News in Brief: Extreme storm surges may occur more often

Tuesday, March 19th 2013. | Science News

News in Brief: Extreme storm surges may occur more often

Global temperature increases could boost hurricane-caused flooding

Global temperature increases could boost hurricane-caused flooding

By Erin Wayman

Web edition: March 18, 2013

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Extreme storm surges, like the one that hit the Gulf Coast during Hurricane Katrina, will become more common as global temperatures rise, a new study finds.

Credit: LCDR Mark Moran/AOC/NMAO/NOAA Corps

As the climate warms, deadly flooding caused by storm surges will occur more frequently, scientists predict.

A storm surge is the rise in water above normal tide level that occurs when hurricanes push water toward a coast. In 2005, Hurricane Katrina smacked the Gulf Coast with a storm surge of up to 8.5 meters. During the 20th century, storm surges of this magnitude hit the United States about once every 10 to 30 years.

To calculate how the frequency of extreme storm surges will change, Aslak Grinsted of Denmark’s University of Copenhagen and colleagues combined records of storm surges in the southeastern United States since 1923 with several climate simulations. For every one degree Celsius increase in global temperature, the results suggest, large storm surges will become two to seven times as frequent, the team reports March 18 in the Proceedings of the National Academy of Sciences.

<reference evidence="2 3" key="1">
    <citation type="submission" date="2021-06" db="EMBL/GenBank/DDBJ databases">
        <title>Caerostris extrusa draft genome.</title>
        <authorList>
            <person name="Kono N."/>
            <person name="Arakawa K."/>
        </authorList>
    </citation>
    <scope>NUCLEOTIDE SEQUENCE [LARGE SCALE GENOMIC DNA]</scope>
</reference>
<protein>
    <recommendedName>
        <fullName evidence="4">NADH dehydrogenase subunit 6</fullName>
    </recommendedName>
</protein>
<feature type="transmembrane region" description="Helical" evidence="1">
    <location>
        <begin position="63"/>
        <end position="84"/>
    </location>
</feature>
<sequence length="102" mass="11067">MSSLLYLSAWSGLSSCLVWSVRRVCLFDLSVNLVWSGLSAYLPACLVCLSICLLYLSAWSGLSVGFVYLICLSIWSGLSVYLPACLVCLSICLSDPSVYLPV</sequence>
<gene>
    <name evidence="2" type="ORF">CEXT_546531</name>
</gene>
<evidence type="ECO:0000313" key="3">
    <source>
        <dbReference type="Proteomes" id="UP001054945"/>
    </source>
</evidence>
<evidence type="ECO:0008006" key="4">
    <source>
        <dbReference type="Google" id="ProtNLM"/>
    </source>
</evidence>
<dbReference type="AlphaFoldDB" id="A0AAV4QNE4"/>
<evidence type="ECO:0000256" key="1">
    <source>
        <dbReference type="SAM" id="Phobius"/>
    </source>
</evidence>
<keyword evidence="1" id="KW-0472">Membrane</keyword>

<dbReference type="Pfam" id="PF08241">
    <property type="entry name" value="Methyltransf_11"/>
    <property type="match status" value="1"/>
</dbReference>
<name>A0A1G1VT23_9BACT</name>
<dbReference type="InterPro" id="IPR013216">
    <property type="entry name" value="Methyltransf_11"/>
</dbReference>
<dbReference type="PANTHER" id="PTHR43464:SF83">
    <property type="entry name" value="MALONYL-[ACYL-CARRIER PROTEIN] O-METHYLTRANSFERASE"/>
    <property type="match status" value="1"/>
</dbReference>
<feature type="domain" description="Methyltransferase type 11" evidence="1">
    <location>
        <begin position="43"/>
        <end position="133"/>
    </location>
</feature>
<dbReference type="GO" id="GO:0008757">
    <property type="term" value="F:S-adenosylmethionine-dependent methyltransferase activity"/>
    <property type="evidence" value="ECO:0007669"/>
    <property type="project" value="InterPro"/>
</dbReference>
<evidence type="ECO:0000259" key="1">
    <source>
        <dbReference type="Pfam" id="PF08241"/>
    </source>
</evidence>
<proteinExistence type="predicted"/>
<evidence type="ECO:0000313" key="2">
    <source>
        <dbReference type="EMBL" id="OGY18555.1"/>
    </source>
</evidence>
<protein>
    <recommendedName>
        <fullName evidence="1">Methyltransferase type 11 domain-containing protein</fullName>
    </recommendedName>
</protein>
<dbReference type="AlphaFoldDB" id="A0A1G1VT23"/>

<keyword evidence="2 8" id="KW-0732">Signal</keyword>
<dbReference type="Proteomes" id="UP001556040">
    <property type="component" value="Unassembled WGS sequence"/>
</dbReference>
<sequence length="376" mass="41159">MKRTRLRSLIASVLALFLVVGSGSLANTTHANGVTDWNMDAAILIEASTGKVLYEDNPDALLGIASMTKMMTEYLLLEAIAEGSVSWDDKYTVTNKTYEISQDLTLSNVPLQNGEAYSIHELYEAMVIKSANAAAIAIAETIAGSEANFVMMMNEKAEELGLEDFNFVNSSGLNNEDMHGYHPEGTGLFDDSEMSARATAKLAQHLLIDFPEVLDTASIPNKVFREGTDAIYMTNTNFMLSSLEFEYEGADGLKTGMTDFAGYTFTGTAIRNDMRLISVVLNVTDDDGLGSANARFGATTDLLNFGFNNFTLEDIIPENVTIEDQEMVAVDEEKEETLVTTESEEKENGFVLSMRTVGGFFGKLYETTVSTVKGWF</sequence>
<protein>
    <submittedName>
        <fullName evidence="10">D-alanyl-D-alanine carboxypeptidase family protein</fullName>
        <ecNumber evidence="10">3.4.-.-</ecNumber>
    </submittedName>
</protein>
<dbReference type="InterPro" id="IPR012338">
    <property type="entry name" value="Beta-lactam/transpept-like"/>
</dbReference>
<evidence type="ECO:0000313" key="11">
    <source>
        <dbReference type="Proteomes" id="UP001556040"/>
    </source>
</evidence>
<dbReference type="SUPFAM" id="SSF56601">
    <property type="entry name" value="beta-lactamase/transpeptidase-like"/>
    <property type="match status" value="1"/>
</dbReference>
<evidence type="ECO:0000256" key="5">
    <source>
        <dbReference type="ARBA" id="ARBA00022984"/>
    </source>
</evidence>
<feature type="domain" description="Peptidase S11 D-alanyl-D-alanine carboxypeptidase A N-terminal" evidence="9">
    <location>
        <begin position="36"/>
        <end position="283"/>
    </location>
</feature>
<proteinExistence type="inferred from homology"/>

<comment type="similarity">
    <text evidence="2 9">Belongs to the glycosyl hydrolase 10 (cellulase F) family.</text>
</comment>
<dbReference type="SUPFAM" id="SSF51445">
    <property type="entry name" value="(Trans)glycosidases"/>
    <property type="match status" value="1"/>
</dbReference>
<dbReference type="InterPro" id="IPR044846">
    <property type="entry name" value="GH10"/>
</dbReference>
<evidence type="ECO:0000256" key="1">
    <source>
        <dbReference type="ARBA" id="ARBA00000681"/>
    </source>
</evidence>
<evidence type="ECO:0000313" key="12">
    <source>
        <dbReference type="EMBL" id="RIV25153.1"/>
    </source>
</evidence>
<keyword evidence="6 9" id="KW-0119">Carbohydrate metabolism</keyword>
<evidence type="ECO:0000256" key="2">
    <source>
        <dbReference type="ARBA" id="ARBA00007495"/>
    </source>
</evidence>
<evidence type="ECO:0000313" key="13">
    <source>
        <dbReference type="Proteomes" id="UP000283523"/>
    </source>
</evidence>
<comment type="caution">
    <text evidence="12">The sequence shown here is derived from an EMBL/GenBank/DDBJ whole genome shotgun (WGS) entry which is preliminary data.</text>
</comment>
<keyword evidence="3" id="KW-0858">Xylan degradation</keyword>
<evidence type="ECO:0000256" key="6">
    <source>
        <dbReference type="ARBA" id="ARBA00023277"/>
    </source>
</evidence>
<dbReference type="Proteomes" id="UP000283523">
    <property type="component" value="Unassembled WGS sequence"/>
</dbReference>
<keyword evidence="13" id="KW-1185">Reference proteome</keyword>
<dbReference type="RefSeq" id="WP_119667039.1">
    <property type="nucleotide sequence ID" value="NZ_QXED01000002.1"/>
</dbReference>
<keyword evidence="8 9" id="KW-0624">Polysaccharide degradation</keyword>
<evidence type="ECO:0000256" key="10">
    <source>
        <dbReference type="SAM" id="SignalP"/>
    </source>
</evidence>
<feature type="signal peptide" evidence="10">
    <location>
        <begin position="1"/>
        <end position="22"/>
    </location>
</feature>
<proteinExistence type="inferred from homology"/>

In 2007, the Intergovernmental Panel on Climate Change estimated that global temperatures could increase by 2 to 4 degrees Celsius by 2100.


A. Grinsted, J.C. Moore and S. Jevrejeva. Projected Atlantic hurricane surge threat from rising temperatures. Proceedings of the National Academy of Sciences. doi:10.1073/pnas.1209980110. [Go to]


IPCC Fourth Assessment Report: Climate Change 2007: [Go to]

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A. Witze. Storm front. Science News. Vol. 181, June 2, 2012, p. 26. Available online: [Go to]

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